Our co-ethnics represent one of the last great waves of brahminical settlers to the Southern country – a rather continuous process happening over 2500 years. Among them were many students of the shAstra-s, creators of sAhitya-s, vedic ritualists and more secretly transmitters of tantric lore. They were at the heart of what might be called one of the final waves of Sanskrit creativity before the transition to the “modern” era. Their Sanskrit creativity partially overlaps in temporal terms with that of their more westerly neighbors the Nambuthiri-s, whose efflorescence spawned one of the greatest endogenous scientific and mathematical developments in Hindu thought. Their activities also partially overlapped in temporal terms with the Sanskrit creativity in the va~Nga country resulting in the evolution of nyAya thought in a peculiar new direction – the navadvIpa school. There are several names among our medieval co-ethnics, whose productivity spans a wide range of topics. Some of these represent interesting and unusual mental feats. One such is the form of poetry known of viloma-kAvya – i.e. a poem which makes sense when read in both forward and reverse direction.
Forward (describes rAmachandra):
taM bhUsUtA-muktiM udAra-hAsaM vande yato bhavya-bhavaM dayA-shrIH |
Reverse (describes kR^iShNa):
shrIyAdavaM bhavya-bha-toya-devaM saMhAra-dA-muktim utAsubhUtAM ||
Two such works shabdArthachintAmaNi by chidambara kavi of Thanjavur (and in it from our same ancestral agrahAra) and yAdava-rAghavIya of veNkaTAdhvarin (notable vedic ritualist who performed soma rites in addition) from Kanchi were produced in the 1600s.
One of the greatest names among these was appayya dIkShita – the center of many an apocryphal tale, to which we will add. [This is not apocryphal] His grandfather nR^isiMha [acchan] dIkShita was an adviser of the emperor kR^iShNadeva rAya of vijayanagara. kR^iShNadeva was a man of many women, including scholarly ones among them who could write decent Sanskrit poetry. With one such wife he had gone to see the image of viShNu in the temple of varadarAja at Kanchipuram. acchan saw the beauty of kR^iShNadeva’s wife and composed verse. In this he stated that having seen kR^iShNadeva’s wife viShNu looked for a moment at the kaustubha to make sure that shrI had not left him to stand by kR^iShNadeva. So kR^iShNadeva named him vakShasthAlAcharya after the vakShasthala where the kausthubha rests. He composed Sanskrit lyrics on viShNu at varadarAja which were apparently used in the spring festival at Kanchi. He was an advanced vedic ritualist and performed multiple soma sacrifices. His second wife was a shrIvaiShNava woman of the family of shrIvaikuNThAchArya, which included devote vaiShNava-s and some expert pA~ncharAtra tantrics. Through her he had 8 sons who were learned brAhmaNa-s and founded agrahAra-s.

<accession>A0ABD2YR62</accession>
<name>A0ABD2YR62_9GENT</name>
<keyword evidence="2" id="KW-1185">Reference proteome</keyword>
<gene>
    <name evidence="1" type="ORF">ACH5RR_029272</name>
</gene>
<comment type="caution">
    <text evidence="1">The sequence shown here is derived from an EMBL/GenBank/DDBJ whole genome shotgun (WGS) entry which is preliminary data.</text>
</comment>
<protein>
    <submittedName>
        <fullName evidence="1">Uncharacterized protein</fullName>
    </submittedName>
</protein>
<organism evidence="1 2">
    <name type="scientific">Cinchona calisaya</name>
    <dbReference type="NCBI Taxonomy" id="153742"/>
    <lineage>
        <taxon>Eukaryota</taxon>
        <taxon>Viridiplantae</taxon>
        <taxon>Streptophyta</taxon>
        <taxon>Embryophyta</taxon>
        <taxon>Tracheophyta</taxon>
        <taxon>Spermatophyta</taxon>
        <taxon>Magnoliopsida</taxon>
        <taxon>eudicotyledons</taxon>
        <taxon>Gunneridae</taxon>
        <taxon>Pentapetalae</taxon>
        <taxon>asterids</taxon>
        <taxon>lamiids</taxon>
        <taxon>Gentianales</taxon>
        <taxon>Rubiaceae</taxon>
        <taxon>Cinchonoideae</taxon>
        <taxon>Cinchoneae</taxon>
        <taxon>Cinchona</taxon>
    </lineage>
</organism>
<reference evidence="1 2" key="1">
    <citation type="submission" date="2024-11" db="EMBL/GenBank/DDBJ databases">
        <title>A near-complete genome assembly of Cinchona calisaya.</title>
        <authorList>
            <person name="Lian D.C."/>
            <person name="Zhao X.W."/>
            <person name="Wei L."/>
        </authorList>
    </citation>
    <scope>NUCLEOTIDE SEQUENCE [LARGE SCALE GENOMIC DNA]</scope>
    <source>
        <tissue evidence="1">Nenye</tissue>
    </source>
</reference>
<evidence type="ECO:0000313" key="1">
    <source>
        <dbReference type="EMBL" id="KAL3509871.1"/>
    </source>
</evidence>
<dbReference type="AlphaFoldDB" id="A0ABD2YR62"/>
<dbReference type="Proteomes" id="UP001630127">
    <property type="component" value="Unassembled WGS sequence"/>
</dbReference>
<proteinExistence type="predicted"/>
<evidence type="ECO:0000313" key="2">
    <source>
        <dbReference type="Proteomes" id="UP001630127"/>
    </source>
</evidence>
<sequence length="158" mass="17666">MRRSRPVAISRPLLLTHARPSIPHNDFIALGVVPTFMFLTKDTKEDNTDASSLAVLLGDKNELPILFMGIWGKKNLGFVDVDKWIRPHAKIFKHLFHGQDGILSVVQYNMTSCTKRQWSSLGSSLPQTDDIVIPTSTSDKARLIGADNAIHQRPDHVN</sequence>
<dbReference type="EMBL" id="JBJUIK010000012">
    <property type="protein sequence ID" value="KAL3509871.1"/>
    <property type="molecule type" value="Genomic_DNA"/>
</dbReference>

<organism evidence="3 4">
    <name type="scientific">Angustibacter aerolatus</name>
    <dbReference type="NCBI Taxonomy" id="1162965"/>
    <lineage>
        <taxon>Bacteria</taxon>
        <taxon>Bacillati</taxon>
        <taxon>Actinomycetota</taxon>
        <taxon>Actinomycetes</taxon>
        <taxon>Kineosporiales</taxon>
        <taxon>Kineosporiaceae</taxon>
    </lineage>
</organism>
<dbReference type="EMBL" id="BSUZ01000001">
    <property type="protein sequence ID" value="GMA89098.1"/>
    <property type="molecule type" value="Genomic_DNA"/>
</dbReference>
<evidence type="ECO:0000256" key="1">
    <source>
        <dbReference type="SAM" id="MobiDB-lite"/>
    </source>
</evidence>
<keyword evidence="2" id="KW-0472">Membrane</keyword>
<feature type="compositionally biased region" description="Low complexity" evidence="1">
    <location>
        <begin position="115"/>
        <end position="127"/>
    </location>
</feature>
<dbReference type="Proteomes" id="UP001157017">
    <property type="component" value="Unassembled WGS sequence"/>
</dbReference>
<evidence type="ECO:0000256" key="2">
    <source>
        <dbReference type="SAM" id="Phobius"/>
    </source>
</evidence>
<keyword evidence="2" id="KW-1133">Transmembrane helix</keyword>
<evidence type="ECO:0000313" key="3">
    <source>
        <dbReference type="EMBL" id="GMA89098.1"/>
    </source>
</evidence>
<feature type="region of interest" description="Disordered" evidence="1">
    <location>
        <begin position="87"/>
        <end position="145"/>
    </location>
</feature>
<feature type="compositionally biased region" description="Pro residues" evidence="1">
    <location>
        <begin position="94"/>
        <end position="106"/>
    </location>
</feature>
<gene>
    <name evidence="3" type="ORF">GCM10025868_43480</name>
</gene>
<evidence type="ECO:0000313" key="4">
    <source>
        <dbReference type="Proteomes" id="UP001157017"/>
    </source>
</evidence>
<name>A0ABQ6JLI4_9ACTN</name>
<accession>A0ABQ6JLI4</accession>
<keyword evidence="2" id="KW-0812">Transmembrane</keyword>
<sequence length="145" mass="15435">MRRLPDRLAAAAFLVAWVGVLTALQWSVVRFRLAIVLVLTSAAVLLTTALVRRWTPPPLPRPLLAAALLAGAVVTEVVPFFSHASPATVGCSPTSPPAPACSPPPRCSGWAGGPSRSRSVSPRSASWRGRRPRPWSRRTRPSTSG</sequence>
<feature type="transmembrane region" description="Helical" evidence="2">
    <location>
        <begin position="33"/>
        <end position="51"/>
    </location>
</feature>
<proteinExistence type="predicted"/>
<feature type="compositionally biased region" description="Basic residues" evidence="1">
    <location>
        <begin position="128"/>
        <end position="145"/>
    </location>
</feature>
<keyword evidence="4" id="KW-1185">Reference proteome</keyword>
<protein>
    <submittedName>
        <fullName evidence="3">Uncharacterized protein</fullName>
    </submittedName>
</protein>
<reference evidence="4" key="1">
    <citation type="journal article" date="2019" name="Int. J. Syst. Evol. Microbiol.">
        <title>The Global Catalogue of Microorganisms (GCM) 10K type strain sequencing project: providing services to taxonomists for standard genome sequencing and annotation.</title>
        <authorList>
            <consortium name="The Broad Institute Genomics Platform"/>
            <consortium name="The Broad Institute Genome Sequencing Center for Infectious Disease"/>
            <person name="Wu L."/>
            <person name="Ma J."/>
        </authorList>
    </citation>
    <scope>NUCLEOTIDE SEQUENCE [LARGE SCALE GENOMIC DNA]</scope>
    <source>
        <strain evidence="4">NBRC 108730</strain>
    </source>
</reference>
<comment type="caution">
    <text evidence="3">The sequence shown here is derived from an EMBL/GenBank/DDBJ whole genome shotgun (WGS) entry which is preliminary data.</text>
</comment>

His 5th son, rangarAja-adhvarin was a great soma sacrificer and extraordinary student of the shAstra-s. He adopted an interesting philosophical position which accommodated vaiSheshika, nyAya, mImAmsa and advaita with the last as the overarching structure. He attacked bauddha philosophies and also was quite strong in his criticism of sAMkhya. He modified yoga in his own way to accommodate it within his philosophical framework. He performed the most grand vishvajit soma sacrifice.
His elder son was vinAyaka-subrahmaNya, who became famous as appayya. He overlapped with the reign of veNkaTapati of Penukonda who was in the midst of a life and death struggle against the Islamic Jihad that we have discussed in length before. veNkaTapati had patronized appayya and honored him at his court. This in no small measure illustrates the importance of the post-Talikota struggle of the last Vijayanagaran rulers in providing a safe haven for Hindu intellectual activity. His grand-nephew was the illustrious Sanskrit writer and minister nIlakaNTha dIkShita. One of his sons was gIrvaNendra who was imparted a kaumAra rahasya by my ancestor. gIirvaNendra wrote a kaumAra sAhitya known as kArttikeya-vijayaM.